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CPR bill moves forward after emotional appeal
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Date published: 1/31/2013

BY CHELYEN DAVIS

RICHMOND

--A bill to train more teachers and students in CPR passed easily out of a House committee Wednesday after an emotional appeal by the mother of a Stafford County student who died when school personnel failed to provide the life-saving aid.

The bill, sponsored by Del. Mark Dudenhefer, R-Stafford, would require high school students to be trained in CPR, and require teachers to undergo the training--but not necessarily gain certification--as part of their regular licensure re-certification.

Dudenhefer has changed the bill somewhat to accommodate concerns. Now, CPR won't be a graduation requirement until the 2015-16 graduating class, and the bill allows, but doesn't require, schools to buy defibrillators.

The idea behind the bill is to increase the number of people in schools who know and can perform CPR when needed.

Dudenhefer's bill--and an identical one from Sen. Richard Stuart, R-Stafford--came about after the death of 13-year-old Gwyneth Griffin. Born with a heart defect, she went into cardiac arrest last spring at A.G. Wright Middle School field day in Stafford. She received no CPR or first aid until rescue crews arrived nearly 10 minutes later.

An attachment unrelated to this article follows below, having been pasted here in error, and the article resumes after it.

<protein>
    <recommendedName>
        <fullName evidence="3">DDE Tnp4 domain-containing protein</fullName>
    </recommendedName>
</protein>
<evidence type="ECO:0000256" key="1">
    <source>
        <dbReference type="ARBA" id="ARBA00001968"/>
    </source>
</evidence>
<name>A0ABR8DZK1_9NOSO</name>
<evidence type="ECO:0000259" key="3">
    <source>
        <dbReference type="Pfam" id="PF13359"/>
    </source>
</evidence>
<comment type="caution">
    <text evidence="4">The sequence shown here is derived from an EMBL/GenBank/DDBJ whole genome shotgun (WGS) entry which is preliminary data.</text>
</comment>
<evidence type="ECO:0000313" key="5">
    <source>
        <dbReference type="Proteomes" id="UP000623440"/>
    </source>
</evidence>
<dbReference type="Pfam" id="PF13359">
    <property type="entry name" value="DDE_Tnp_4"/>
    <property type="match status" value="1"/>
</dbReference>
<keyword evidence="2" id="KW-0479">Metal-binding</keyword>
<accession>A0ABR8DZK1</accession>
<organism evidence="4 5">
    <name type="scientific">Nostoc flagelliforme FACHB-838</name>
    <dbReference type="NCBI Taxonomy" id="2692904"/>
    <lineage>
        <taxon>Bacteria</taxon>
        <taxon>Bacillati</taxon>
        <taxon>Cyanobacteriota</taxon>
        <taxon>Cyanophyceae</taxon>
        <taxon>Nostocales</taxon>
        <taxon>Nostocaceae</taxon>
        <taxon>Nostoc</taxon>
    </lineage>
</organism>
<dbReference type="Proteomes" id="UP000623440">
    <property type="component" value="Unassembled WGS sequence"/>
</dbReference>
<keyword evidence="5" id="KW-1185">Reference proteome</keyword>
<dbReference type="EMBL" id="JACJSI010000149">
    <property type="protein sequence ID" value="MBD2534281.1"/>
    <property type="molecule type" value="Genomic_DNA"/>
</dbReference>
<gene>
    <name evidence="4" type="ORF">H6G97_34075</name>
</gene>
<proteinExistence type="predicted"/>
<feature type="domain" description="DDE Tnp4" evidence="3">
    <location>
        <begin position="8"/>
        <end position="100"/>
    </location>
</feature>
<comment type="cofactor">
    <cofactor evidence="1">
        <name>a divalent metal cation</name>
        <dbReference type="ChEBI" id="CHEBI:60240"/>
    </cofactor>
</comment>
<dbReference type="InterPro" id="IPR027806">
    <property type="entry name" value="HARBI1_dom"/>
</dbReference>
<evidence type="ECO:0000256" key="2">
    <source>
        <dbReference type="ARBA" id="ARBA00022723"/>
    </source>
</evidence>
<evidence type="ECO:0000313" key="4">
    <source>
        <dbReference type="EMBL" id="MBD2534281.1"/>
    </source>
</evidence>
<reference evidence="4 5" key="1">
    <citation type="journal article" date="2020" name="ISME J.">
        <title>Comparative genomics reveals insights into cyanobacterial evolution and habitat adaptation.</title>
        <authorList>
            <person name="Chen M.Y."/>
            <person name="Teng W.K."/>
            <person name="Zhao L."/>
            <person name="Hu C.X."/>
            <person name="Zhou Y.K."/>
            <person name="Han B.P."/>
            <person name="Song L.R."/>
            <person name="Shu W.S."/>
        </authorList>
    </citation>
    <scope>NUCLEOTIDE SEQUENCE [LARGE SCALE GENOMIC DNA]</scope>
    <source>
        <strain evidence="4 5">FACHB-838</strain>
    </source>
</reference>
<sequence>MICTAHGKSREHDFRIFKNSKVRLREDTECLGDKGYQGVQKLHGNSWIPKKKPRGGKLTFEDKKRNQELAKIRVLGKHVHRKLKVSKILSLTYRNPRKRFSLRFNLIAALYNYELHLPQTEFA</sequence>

Her mother, Jennifer Griffin, told the House Education Committee on Wednesday morning that Gywneth's teacher knew CPR. But she "could not bring herself to act" because she was so close to Gwyneth, Griffin said.

Gwyneth died not from the cardiac arrest, her mother said, but from the lack of oxygen to her brain while she waited for help.

Griffin, a private preschool teacher, is trained in CPR, use of a defibrillator, and use of an epi-pen.

Such knowledge, she said, has been overlooked in teacher training requirements until now.

"I don't think it's too much to ask to, in a time of need, have the knowledge necessary to save a life," Griffin said. "You are the adults, and I'm asking you to make a choice that would help ensure the safety and security [of children]."

Some lawmakers questioned the cost of new training requirements in Dudenhefer's bill, particularly a provision encouraging all schools to have a defibrillator on hand.

Del. Steve Landes, R-Augusta, said he had problems with the bill making CPR training a requirement for students' graduation.

"That's a big departure from what we've had in the past," Landes said.


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